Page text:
beautiful from the cardboard model we literally assembled one of these out of
Amazon boxes to look at that’s that Wow I might have actually got
ciao I didn’t expected you that right no
bubbles or anything nope what okay maybe one here’s a question
how do you align a hole that you can’t see with my flashlight point it through
there Oh genius yeah beauty oh yeah by all means movement we have our first engineering
problem which is too close tolerance we expected this got a part that’s maybe 15,000 you guys to come over and watch
us build all the time that was lovely I’m bright welcome to oddly satisfying no yeah yeah just a little bit oh just a
little bit it seemed easy that’s awesome yes here I’m gonna fix that right now I’m assembling the outer handle right
now which is multiple pieces that slot together
Andrews over there working on the gearbox which is a pretty massive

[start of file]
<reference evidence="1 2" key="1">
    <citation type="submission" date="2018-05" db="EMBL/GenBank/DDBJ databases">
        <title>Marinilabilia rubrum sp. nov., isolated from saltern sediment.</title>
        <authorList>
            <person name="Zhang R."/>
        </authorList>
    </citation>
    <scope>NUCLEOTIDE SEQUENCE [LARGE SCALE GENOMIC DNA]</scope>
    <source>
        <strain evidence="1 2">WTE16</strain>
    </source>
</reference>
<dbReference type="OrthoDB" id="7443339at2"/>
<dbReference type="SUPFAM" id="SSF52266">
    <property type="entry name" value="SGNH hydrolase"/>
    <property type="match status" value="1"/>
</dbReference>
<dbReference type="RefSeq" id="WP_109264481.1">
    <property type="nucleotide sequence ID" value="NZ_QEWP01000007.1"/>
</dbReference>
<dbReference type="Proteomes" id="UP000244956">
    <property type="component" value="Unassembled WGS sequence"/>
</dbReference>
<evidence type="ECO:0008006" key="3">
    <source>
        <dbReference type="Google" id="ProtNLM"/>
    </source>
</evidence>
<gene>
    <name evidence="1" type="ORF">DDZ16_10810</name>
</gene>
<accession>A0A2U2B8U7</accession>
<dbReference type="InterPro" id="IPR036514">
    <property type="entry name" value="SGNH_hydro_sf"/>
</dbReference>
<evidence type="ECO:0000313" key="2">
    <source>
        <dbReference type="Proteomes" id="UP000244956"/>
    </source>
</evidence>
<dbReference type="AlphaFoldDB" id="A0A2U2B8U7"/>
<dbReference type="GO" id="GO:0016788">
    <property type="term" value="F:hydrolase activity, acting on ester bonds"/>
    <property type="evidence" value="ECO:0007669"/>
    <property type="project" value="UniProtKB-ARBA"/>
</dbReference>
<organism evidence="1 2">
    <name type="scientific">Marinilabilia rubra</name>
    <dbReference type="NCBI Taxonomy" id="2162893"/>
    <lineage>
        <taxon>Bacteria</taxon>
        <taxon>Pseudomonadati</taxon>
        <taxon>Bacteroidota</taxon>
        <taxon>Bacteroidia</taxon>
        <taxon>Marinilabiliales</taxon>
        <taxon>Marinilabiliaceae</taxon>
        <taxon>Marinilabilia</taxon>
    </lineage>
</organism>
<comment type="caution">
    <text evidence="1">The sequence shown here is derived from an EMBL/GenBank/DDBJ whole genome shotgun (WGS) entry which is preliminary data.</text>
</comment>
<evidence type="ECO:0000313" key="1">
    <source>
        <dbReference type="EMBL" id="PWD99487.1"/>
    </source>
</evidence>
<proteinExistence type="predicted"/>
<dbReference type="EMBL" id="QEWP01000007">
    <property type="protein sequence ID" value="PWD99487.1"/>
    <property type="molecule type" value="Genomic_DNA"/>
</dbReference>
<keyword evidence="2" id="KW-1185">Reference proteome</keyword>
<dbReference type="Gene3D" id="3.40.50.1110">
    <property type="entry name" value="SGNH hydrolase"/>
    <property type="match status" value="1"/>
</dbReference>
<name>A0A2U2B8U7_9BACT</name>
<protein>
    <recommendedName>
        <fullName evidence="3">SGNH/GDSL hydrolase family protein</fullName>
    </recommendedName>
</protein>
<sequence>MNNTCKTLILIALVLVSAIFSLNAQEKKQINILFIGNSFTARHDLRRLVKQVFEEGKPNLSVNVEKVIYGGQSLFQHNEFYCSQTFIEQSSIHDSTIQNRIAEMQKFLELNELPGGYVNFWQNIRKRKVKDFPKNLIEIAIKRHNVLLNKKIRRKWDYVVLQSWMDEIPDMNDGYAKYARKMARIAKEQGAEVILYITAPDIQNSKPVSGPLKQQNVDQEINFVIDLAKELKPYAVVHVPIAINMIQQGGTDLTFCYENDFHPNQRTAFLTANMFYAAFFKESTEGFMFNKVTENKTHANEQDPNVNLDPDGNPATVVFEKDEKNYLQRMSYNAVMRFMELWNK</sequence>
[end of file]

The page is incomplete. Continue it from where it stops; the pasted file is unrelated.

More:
assembly it’s gonna take them a little while and Adams over here putting the
window on to the inside of the hatch so what
when you cast things they can tend to shrink and when Ryan they got to cast
this beautiful window shroud it shrunk about 10% which meant that only 10% of
the holes to line up so I was able to get about eight screws
across the top the rest I had to use very high bond double stick and then I
am literally gluing in sliced off the screw heads to complete the look at this
point it’s whatever works how’s it going Jen ah let’s go in I
think I can I can bolt on the outer window frame I have one stubborn bolt
that won’t go through on the outer handle that maybe you could work some
magic on sure I totally will and the Bell cranks okay all our bags a couple of these parts are built
literally so that they could probably go on the actual door and this is one of
them this is the most beautiful look at that oh my god a masterpiece I think the
women we sort of like to at least two hours three I think technically so where
it will be don’t watch me at this time when one lines up perfectly I’m like oh